Conservation Status

IUCN Red List of Threatened Plants Status : This taxon has not yet been assessed

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Dioscorea cayennensisYellow Yam, Yellow Guinea yamPerennial Climber10.0 10-12 FLMSNM400
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Dioscorea esculentaLesser Yam, Potato Yam, Chinese Yam, Wild YamPerennial Climber3.0 8-12 FLMSNM400
Dioscorea japonicaGlutinous Yam, Japanese yamPerennial Climber3.0 7-12  LMHNM420
Dioscorea kamoonensis Perennial Climber2.5 -  LMHNM21 
Dioscorea tokoro Perennial Climber0.0 -  LMHNM22 
Dioscorea trifidaCush Cush Yam, Sweet yamPerennial Climber3.0 10-12 FLMHSNM402
Dioscorea villosaWild YamPerennial Climber3.0 5-9  LMHNM24 
Tamus communisBlack BryonyPerennial Climber3.5 4-8 MLMHSNM12 

Growth: S = slow M = medium F = fast. Soil: L = light (sandy) M = medium H = heavy (clay). pH: A = acid N = neutral B = basic (alkaline). Shade: F = full shade S = semi-shade N = no shade. Moisture: D = dry M = Moist We = wet Wa = water.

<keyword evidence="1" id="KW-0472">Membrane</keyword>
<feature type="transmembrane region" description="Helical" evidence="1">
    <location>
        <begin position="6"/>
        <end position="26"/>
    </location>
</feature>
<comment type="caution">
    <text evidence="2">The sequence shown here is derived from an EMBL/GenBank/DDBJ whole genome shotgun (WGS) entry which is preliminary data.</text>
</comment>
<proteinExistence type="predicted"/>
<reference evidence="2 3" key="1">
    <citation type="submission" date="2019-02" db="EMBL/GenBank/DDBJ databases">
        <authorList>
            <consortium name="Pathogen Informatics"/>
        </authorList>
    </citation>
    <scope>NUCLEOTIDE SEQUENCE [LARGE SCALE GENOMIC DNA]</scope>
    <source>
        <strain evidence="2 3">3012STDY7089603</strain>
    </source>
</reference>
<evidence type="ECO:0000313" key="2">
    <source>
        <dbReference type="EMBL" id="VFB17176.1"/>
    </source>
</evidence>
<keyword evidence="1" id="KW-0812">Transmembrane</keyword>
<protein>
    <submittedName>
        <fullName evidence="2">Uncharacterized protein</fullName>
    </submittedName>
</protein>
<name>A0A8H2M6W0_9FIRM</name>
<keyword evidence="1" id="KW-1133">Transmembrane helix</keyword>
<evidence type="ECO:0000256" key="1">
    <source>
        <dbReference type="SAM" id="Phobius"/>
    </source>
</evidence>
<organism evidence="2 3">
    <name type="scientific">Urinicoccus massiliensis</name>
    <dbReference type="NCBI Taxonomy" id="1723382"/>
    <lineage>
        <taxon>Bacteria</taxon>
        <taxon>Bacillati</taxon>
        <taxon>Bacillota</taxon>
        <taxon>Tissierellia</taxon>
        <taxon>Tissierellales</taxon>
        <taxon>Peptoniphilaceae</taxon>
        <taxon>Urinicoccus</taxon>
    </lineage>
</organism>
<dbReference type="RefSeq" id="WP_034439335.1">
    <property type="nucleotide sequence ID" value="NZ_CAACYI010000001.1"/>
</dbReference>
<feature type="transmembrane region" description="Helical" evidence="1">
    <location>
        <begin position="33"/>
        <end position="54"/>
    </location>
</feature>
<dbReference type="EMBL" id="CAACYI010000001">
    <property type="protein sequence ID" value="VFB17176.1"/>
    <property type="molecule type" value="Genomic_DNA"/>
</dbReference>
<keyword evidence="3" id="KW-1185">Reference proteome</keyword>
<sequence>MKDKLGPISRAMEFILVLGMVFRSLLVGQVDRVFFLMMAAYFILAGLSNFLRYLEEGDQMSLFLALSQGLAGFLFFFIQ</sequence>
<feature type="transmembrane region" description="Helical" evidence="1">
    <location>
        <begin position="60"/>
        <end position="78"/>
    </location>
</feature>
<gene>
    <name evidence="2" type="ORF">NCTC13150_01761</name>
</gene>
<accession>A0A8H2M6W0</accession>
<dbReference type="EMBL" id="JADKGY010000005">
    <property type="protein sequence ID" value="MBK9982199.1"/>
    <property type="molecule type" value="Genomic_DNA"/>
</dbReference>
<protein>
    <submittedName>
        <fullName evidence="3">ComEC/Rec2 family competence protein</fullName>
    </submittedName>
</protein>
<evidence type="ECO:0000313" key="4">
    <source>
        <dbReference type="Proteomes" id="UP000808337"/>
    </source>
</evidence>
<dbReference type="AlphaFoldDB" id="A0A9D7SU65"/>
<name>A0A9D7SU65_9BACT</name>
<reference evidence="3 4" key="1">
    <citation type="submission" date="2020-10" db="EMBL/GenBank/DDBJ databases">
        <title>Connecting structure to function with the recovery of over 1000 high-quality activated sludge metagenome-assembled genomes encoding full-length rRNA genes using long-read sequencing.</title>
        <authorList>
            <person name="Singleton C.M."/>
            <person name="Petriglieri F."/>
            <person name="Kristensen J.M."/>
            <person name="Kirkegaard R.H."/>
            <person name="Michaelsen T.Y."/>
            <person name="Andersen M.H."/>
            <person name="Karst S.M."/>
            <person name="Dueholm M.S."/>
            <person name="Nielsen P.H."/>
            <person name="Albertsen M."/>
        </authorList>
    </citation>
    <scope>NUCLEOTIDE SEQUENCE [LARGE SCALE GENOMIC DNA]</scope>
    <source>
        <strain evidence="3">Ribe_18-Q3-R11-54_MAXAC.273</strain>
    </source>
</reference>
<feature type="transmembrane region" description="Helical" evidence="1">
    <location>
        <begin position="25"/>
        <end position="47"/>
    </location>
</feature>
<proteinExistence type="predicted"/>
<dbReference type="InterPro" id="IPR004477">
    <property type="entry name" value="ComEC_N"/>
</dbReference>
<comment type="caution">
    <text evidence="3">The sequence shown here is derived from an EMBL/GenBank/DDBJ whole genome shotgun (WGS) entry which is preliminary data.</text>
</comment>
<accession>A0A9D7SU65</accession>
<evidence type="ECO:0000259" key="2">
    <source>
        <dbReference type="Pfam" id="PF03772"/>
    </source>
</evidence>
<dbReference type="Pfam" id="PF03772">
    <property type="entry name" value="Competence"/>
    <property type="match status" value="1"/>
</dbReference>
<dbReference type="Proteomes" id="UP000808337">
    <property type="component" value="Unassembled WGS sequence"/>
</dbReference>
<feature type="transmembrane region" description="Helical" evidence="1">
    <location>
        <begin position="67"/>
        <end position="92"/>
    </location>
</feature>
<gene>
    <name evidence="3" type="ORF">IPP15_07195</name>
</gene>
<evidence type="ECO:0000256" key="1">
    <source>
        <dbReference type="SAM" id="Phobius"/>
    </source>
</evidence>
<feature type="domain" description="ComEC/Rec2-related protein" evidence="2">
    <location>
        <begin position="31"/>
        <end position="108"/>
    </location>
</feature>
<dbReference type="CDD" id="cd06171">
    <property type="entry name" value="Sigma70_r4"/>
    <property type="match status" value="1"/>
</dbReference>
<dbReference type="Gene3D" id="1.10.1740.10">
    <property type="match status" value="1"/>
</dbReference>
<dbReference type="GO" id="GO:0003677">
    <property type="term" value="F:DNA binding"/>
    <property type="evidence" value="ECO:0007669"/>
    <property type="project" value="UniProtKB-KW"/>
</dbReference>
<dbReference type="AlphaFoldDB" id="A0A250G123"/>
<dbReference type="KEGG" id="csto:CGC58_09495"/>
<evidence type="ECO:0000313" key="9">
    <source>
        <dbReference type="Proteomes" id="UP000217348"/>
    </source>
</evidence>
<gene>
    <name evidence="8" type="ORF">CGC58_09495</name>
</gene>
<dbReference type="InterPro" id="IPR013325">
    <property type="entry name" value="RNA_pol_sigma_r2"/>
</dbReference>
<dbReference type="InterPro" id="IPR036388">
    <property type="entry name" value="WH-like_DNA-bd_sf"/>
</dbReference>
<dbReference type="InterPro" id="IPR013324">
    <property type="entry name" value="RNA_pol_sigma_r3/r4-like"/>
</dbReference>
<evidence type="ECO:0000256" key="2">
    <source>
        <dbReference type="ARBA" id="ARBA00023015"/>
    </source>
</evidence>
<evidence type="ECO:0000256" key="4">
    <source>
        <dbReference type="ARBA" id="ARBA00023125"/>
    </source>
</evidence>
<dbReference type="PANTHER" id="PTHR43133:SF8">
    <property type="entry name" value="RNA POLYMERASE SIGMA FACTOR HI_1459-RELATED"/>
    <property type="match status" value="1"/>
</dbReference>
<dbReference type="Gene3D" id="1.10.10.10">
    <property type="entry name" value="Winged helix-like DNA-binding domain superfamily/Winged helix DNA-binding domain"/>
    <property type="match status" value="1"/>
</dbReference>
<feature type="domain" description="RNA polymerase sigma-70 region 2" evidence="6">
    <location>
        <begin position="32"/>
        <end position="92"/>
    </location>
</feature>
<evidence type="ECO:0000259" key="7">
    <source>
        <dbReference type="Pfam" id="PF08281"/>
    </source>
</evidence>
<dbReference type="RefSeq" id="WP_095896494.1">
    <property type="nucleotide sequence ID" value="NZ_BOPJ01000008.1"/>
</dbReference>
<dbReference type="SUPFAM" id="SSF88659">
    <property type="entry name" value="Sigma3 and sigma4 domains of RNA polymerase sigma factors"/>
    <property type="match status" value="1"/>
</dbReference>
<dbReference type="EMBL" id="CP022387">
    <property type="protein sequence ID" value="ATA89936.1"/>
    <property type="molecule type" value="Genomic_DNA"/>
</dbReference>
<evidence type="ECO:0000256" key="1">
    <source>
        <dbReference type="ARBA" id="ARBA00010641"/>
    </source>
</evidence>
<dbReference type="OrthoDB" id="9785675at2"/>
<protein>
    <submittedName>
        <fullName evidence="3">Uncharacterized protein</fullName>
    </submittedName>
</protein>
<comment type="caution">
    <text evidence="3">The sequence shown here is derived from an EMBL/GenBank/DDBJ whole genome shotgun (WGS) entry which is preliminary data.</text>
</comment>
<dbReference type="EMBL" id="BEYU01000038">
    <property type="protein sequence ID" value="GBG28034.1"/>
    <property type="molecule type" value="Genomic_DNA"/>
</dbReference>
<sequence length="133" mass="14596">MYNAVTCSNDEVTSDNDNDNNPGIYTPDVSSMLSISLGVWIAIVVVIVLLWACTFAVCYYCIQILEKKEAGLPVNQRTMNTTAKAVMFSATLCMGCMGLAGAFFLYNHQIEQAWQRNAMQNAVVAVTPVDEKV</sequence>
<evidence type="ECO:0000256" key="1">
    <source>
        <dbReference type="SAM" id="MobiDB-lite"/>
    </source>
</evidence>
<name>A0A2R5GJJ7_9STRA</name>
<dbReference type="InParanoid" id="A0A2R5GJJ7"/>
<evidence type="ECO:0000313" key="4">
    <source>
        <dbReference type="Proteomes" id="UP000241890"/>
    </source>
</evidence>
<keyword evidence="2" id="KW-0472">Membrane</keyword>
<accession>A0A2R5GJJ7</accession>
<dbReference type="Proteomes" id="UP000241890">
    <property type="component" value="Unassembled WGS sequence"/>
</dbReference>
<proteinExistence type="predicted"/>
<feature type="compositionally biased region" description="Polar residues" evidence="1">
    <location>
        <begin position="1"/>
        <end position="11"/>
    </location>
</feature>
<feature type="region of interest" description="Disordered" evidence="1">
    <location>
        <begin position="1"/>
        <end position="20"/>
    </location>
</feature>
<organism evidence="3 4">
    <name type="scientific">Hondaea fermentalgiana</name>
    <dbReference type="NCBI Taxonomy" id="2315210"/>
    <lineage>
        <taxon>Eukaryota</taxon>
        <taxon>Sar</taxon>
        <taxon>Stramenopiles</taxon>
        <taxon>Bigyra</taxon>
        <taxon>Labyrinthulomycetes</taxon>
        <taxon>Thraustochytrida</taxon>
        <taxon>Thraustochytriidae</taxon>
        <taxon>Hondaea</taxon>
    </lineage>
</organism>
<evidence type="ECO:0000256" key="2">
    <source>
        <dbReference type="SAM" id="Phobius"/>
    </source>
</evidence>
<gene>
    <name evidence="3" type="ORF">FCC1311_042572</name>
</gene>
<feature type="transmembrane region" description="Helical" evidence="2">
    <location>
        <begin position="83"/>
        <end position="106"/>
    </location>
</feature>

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Botanical References


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Readers comment

Maarten Warndorff   Thu Dec 5 04:52:25 2002

I attach a site which contains a number of links to good sources of information on Chinese Yam. Having looked at many sites, it appears there is quite some confusion about the names. I am not sure if D.esculenta is a synonym for D. batatas. Nor is it clear to me whether the D batatas or D opposita which is the one used for medicinal purposes in China is also the same as the variety used for culinary purposes in China. Thank you for your excellent website and thorough information (though I did not yet find the answer to my question...).

Link: the Plant Sciences Group of Central Queensland Universit

Adenike Okunlola   Thu Jul 7 13:01:56 2005

i am a phD student in pharmaceutical technology. I wish to extract the starch content of chineseyam with the aim of characterising and utilising it as binder and disintegrant in tabletting. ie comparing it to the regularly used corn starch in tablet formulation.I wonder if any studies have been done on the starch extracted from the tubers of chinese yam?

Steve Dupey   Mon Jan 2 2006